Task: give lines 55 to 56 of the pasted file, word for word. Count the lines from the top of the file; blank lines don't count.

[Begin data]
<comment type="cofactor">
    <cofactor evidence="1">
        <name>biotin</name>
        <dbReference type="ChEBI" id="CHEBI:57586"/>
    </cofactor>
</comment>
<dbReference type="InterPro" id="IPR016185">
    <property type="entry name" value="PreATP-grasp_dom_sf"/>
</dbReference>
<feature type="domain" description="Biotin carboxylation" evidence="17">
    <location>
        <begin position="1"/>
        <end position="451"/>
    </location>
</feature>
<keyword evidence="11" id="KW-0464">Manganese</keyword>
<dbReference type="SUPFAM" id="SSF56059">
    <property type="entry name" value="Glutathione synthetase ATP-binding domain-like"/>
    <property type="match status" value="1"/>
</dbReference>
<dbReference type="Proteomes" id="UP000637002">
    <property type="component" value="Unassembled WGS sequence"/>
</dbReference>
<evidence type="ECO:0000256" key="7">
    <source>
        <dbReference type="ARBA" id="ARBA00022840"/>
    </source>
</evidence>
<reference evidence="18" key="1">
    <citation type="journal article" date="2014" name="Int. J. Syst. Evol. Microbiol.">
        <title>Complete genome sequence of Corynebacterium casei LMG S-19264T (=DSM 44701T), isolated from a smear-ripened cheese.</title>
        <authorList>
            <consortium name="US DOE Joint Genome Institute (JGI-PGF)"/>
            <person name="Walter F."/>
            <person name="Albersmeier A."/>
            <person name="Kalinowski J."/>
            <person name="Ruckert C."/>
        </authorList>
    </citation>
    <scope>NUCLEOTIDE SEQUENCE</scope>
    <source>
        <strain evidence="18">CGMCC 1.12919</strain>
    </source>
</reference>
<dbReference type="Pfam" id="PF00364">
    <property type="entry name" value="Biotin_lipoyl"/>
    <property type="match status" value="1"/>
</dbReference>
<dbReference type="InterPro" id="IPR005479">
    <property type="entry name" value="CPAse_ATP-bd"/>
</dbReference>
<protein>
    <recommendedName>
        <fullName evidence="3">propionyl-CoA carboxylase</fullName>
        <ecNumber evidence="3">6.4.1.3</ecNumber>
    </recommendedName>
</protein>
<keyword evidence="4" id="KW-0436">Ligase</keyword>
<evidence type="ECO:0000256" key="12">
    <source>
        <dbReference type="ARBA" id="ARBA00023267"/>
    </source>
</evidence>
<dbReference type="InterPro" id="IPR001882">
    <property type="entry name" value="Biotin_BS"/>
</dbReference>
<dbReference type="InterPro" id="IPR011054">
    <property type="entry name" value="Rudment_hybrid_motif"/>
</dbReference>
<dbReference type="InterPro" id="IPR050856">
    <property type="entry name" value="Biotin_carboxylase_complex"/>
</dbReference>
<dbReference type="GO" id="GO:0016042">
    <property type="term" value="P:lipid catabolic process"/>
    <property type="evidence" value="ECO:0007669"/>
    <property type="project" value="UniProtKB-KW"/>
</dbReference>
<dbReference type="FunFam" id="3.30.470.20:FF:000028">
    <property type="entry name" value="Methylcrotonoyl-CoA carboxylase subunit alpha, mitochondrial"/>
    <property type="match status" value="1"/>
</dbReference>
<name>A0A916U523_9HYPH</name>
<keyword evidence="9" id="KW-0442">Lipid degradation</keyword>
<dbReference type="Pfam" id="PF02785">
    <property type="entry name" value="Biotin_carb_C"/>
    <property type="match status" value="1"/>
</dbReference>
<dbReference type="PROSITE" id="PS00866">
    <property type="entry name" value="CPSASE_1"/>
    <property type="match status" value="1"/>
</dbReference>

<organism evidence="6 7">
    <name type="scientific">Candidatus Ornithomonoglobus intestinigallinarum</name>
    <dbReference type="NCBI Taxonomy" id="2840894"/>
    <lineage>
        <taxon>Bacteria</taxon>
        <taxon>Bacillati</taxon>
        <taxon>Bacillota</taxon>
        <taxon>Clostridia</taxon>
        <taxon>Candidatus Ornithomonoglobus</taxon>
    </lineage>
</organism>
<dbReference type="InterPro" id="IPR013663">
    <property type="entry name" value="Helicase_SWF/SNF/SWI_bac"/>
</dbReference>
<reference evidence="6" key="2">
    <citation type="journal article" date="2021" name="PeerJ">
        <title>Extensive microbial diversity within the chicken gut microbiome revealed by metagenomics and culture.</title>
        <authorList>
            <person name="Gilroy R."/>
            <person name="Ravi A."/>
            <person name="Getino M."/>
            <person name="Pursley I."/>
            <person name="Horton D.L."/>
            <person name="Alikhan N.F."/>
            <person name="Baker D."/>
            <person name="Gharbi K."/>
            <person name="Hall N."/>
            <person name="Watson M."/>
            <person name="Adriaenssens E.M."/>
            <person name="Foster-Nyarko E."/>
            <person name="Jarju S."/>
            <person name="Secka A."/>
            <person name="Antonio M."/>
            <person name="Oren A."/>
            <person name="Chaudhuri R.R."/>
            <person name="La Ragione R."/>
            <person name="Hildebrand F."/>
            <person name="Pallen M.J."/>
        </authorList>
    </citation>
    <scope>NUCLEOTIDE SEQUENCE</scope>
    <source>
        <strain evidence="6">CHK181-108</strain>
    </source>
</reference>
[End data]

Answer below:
        <ecNumber evidence="3">6.4.1.3</ecNumber>
    </recommendedName>